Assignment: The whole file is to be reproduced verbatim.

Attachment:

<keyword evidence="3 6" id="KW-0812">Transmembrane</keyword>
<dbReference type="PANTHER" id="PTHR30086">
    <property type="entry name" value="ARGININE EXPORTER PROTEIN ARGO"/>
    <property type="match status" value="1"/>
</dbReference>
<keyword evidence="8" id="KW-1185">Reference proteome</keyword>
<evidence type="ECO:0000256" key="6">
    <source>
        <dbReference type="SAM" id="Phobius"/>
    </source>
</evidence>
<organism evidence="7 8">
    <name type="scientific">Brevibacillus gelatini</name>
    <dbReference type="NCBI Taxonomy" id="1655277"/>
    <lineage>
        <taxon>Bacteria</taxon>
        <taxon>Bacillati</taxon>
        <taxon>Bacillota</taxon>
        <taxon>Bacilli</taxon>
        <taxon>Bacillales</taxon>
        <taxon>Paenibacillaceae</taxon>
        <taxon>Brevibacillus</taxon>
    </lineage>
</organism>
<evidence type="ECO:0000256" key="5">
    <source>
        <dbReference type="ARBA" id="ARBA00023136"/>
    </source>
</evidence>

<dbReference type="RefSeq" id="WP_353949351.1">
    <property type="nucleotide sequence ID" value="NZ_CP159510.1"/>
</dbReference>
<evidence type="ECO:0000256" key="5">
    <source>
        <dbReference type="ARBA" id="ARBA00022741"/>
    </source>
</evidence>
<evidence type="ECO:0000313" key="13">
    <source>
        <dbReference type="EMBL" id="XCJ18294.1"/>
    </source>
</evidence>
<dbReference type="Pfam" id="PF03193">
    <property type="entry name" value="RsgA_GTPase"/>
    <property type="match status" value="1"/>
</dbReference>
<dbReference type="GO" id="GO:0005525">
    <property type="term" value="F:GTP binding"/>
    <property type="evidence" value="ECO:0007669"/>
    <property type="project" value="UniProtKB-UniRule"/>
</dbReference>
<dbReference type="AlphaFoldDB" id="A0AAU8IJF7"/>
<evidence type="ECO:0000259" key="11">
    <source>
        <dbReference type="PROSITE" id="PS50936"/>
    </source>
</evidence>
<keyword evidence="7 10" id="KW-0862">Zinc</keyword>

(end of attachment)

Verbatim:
<keyword evidence="3 6" id="KW-0812">Transmembrane</keyword>
<dbReference type="PANTHER" id="PTHR30086">
    <property type="entry name" value="ARGININE EXPORTER PROTEIN ARGO"/>
    <property type="match status" value="1"/>
</dbReference>
<keyword evidence="8" id="KW-1185">Reference proteome</keyword>
<evidence type="ECO:0000256" key="6">
    <source>
        <dbReference type="SAM" id="Phobius"/>
    </source>
</evidence>
<organism evidence="7 8">
    <name type="scientific">Brevibacillus gelatini</name>
    <dbReference type="NCBI Taxonomy" id="1655277"/>
    <lineage>
        <taxon>Bacteria</taxon>
        <taxon>Bacillati</taxon>
        <taxon>Bacillota</taxon>
        <taxon>Bacilli</taxon>
        <taxon>Bacillales</taxon>
        <taxon>Paenibacillaceae</taxon>
        <taxon>Brevibacillus</taxon>
    </lineage>
</organism>
<evidence type="ECO:0000256" key="5">
    <source>
        <dbReference type="ARBA" id="ARBA00023136"/>
    </source>
</evidence>

<dbReference type="RefSeq" id="WP_353949351.1">
    <property type="nucleotide sequence ID" value="NZ_CP159510.1"/>
</dbReference>
<evidence type="ECO:0000256" key="5">
    <source>
        <dbReference type="ARBA" id="ARBA00022741"/>
    </source>
</evidence>
<evidence type="ECO:0000313" key="13">
    <source>
        <dbReference type="EMBL" id="XCJ18294.1"/>
    </source>
</evidence>
<dbReference type="Pfam" id="PF03193">
    <property type="entry name" value="RsgA_GTPase"/>
    <property type="match status" value="1"/>
</dbReference>
<dbReference type="GO" id="GO:0005525">
    <property type="term" value="F:GTP binding"/>
    <property type="evidence" value="ECO:0007669"/>
    <property type="project" value="UniProtKB-UniRule"/>
</dbReference>
<dbReference type="AlphaFoldDB" id="A0AAU8IJF7"/>
<evidence type="ECO:0000259" key="11">
    <source>
        <dbReference type="PROSITE" id="PS50936"/>
    </source>
</evidence>
<keyword evidence="7 10" id="KW-0862">Zinc</keyword>